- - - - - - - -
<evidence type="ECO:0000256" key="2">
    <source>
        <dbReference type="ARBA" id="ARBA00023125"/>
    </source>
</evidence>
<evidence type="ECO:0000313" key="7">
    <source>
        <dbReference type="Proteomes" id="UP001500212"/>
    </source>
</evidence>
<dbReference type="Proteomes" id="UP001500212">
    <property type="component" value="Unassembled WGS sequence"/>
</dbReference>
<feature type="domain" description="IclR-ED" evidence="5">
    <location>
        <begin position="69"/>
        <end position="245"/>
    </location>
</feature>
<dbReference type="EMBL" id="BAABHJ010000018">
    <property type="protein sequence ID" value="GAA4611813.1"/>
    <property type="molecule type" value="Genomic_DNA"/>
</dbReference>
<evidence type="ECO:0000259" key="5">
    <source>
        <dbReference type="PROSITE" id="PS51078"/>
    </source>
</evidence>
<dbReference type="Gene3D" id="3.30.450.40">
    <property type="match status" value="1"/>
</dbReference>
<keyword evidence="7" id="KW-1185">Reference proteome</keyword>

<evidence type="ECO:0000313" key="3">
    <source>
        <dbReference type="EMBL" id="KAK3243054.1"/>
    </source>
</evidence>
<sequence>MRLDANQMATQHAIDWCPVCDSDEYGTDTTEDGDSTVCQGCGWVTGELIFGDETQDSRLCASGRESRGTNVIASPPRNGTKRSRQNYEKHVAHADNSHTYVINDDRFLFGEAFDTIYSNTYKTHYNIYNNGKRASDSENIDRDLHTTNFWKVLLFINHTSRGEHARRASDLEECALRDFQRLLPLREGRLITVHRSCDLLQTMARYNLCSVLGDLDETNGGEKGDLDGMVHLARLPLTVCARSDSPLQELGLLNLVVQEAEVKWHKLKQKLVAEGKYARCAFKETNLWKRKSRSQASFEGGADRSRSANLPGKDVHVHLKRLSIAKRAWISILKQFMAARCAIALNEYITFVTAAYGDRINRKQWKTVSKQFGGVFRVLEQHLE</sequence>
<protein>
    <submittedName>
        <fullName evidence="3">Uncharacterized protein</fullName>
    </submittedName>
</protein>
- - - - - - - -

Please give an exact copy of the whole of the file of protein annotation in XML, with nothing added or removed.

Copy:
<evidence type="ECO:0000256" key="2">
    <source>
        <dbReference type="ARBA" id="ARBA00023125"/>
    </source>
</evidence>
<evidence type="ECO:0000313" key="7">
    <source>
        <dbReference type="Proteomes" id="UP001500212"/>
    </source>
</evidence>
<dbReference type="Proteomes" id="UP001500212">
    <property type="component" value="Unassembled WGS sequence"/>
</dbReference>
<feature type="domain" description="IclR-ED" evidence="5">
    <location>
        <begin position="69"/>
        <end position="245"/>
    </location>
</feature>
<dbReference type="EMBL" id="BAABHJ010000018">
    <property type="protein sequence ID" value="GAA4611813.1"/>
    <property type="molecule type" value="Genomic_DNA"/>
</dbReference>
<evidence type="ECO:0000259" key="5">
    <source>
        <dbReference type="PROSITE" id="PS51078"/>
    </source>
</evidence>
<dbReference type="Gene3D" id="3.30.450.40">
    <property type="match status" value="1"/>
</dbReference>
<keyword evidence="7" id="KW-1185">Reference proteome</keyword>

<evidence type="ECO:0000313" key="3">
    <source>
        <dbReference type="EMBL" id="KAK3243054.1"/>
    </source>
</evidence>
<sequence>MRLDANQMATQHAIDWCPVCDSDEYGTDTTEDGDSTVCQGCGWVTGELIFGDETQDSRLCASGRESRGTNVIASPPRNGTKRSRQNYEKHVAHADNSHTYVINDDRFLFGEAFDTIYSNTYKTHYNIYNNGKRASDSENIDRDLHTTNFWKVLLFINHTSRGEHARRASDLEECALRDFQRLLPLREGRLITVHRSCDLLQTMARYNLCSVLGDLDETNGGEKGDLDGMVHLARLPLTVCARSDSPLQELGLLNLVVQEAEVKWHKLKQKLVAEGKYARCAFKETNLWKRKSRSQASFEGGADRSRSANLPGKDVHVHLKRLSIAKRAWISILKQFMAARCAIALNEYITFVTAAYGDRINRKQWKTVSKQFGGVFRVLEQHLE</sequence>
<protein>
    <submittedName>
        <fullName evidence="3">Uncharacterized protein</fullName>
    </submittedName>
</protein>